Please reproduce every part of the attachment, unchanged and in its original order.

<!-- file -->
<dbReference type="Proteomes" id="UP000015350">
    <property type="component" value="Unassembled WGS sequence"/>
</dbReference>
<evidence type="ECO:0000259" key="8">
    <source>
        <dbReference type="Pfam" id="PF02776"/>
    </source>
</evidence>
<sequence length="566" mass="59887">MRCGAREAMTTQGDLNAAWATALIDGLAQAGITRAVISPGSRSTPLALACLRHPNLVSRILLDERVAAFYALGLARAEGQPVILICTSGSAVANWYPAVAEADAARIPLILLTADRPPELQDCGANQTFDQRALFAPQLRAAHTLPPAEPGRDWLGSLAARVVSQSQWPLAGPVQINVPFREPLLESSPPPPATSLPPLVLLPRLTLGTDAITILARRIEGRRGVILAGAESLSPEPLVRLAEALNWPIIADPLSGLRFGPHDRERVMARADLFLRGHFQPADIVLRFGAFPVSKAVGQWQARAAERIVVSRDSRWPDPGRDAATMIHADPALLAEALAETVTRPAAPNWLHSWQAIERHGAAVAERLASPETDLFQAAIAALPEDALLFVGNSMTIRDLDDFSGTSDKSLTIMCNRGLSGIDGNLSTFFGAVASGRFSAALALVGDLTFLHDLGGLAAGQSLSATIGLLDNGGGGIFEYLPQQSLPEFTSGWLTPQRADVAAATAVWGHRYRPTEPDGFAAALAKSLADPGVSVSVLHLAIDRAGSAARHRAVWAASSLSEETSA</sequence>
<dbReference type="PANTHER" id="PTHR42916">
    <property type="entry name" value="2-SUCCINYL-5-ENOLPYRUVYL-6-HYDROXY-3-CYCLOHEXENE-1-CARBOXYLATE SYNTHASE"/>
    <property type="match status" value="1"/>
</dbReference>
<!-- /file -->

<dbReference type="Proteomes" id="UP000015350">
    <property type="component" value="Unassembled WGS sequence"/>
</dbReference>
<evidence type="ECO:0000259" key="8">
    <source>
        <dbReference type="Pfam" id="PF02776"/>
    </source>
</evidence>
<sequence length="566" mass="59887">MRCGAREAMTTQGDLNAAWATALIDGLAQAGITRAVISPGSRSTPLALACLRHPNLVSRILLDERVAAFYALGLARAEGQPVILICTSGSAVANWYPAVAEADAARIPLILLTADRPPELQDCGANQTFDQRALFAPQLRAAHTLPPAEPGRDWLGSLAARVVSQSQWPLAGPVQINVPFREPLLESSPPPPATSLPPLVLLPRLTLGTDAITILARRIEGRRGVILAGAESLSPEPLVRLAEALNWPIIADPLSGLRFGPHDRERVMARADLFLRGHFQPADIVLRFGAFPVSKAVGQWQARAAERIVVSRDSRWPDPGRDAATMIHADPALLAEALAETVTRPAAPNWLHSWQAIERHGAAVAERLASPETDLFQAAIAALPEDALLFVGNSMTIRDLDDFSGTSDKSLTIMCNRGLSGIDGNLSTFFGAVASGRFSAALALVGDLTFLHDLGGLAAGQSLSATIGLLDNGGGGIFEYLPQQSLPEFTSGWLTPQRADVAAATAVWGHRYRPTEPDGFAAALAKSLADPGVSVSVLHLAIDRAGSAARHRAVWAASSLSEETSA</sequence>
<dbReference type="PANTHER" id="PTHR42916">
    <property type="entry name" value="2-SUCCINYL-5-ENOLPYRUVYL-6-HYDROXY-3-CYCLOHEXENE-1-CARBOXYLATE SYNTHASE"/>
    <property type="match status" value="1"/>
</dbReference>